Schmoozing 101: Tips for Shy Techies

Many IT professionals are shy, but learning to network (with people!) can advance their careers and build alliances. These tips can help.

By Mary K. Pratt
Sun, July 26, 2009

Computerworld — Gail Farnsley seems like a natural at networking.

She made it part of her regular work schedule while an IT executive, and it's now part of her current job in academia.

How to Network: 12 Tips for Shy People's IT Job Search Bible

But Farnsley, a visiting professor at Purdue University's College of Technology in West Lafayette, Ind., says her networking skills didn't come easily. An introvert by nature, she says she was sick with nerves the first time she had to speak to the board of directors at one of her former employers.

Nearly everyone has been unnerved at some time or another when meeting new people. But those who are introverted, shy or both usually have a more difficult time than others when faced with networking, says Naomi Karten, principal of Karten Associates in Randolph, Mass., and author of the e-book How to Survive, Excel and Advance as an Introvert.

"In general, introverts are less likely to initiate a conversation," she says. That can be a significant disadvantage in the business world, where career success and advancement come from building solid relationships, she says. With the recession in full swing, those key connections are even more crucial.

Not to worry. Networking can be learned. Here are some steps for those who aren't naturally gregarious.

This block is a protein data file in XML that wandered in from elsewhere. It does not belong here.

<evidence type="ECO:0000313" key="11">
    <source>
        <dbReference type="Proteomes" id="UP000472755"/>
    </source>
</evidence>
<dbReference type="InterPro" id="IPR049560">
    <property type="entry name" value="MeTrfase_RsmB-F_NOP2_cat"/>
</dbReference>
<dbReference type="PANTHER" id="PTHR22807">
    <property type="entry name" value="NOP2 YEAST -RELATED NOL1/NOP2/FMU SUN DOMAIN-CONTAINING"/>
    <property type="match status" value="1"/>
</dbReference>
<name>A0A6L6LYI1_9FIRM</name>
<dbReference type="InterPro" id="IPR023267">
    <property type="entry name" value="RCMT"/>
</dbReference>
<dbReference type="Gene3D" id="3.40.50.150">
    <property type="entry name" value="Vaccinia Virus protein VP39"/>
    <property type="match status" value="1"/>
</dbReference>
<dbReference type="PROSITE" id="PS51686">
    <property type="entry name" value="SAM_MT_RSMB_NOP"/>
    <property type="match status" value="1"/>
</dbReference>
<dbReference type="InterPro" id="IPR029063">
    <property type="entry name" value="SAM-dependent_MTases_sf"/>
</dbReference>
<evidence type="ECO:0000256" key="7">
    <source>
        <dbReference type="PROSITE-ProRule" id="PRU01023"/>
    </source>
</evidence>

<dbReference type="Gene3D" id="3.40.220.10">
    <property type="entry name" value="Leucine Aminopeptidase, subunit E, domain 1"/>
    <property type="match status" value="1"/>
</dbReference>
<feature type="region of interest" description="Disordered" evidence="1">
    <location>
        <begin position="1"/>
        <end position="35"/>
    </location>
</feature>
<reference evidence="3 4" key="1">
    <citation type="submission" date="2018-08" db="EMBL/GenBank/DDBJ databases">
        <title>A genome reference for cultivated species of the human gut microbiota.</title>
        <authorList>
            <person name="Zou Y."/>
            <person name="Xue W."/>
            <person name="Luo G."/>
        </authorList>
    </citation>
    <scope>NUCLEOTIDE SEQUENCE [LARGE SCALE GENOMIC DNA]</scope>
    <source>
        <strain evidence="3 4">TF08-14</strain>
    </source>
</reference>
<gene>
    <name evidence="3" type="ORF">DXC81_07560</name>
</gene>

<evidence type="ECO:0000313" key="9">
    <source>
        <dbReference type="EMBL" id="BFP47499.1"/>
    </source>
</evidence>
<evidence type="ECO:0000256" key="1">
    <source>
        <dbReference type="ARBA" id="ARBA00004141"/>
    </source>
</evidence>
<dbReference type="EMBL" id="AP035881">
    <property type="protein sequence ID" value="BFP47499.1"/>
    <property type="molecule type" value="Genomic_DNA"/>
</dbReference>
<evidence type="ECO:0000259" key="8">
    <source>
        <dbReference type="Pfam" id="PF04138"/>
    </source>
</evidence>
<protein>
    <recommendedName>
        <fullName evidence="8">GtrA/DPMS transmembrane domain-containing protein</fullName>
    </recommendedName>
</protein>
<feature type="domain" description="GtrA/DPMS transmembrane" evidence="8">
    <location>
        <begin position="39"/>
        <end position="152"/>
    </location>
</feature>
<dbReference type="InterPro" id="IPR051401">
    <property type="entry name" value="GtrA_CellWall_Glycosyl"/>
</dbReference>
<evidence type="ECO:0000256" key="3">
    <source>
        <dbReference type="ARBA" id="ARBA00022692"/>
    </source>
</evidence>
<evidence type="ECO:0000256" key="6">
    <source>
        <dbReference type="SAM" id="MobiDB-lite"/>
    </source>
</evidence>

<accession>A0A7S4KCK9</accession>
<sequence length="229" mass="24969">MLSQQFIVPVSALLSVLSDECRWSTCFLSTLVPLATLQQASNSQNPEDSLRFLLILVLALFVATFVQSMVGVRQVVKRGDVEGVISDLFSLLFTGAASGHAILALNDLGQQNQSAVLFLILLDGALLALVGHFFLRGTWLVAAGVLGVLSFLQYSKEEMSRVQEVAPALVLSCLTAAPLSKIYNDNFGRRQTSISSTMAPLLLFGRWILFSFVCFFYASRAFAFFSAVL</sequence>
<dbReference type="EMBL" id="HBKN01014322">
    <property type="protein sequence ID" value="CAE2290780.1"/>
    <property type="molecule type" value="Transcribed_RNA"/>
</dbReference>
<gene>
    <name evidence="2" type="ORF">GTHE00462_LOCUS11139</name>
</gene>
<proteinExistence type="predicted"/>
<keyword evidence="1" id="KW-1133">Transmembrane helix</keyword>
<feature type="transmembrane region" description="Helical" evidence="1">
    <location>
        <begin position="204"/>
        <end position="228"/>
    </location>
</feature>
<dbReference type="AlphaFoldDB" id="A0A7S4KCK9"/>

1. Develop the right mind-set

Keith Chuvala, a manager of space operations computing at Houston-based United Space Alliance LLC, a NASA contractor, doesn't like the term "networking."

"It has that connotation that if you're good at networking, you must be good at schmoozing. It always seemed the domain of the sales folks and the people who are naturally outgoing," notes Chuvala, who says he's no longer shy but still tends to be introspective and prefers to work on his own.

He has come to think of networking as creating and building relationships -- for him, a much more natural-sounding goal that can feel less offputting.

2. Set objectives

Career coaches usually list networking as a key way to find a new job, but that's just one of many reasons to do it. You might want to gain allies within your company to advance ideas or build support for a project, Karten says. You might need connections to find a mentor or for critical expertise when you're looking for a second opinion.

So consider what you want to get out of the activity and make a list of what you hope to achieve -- and use it to not only give your networking direction, but to give you motivation.

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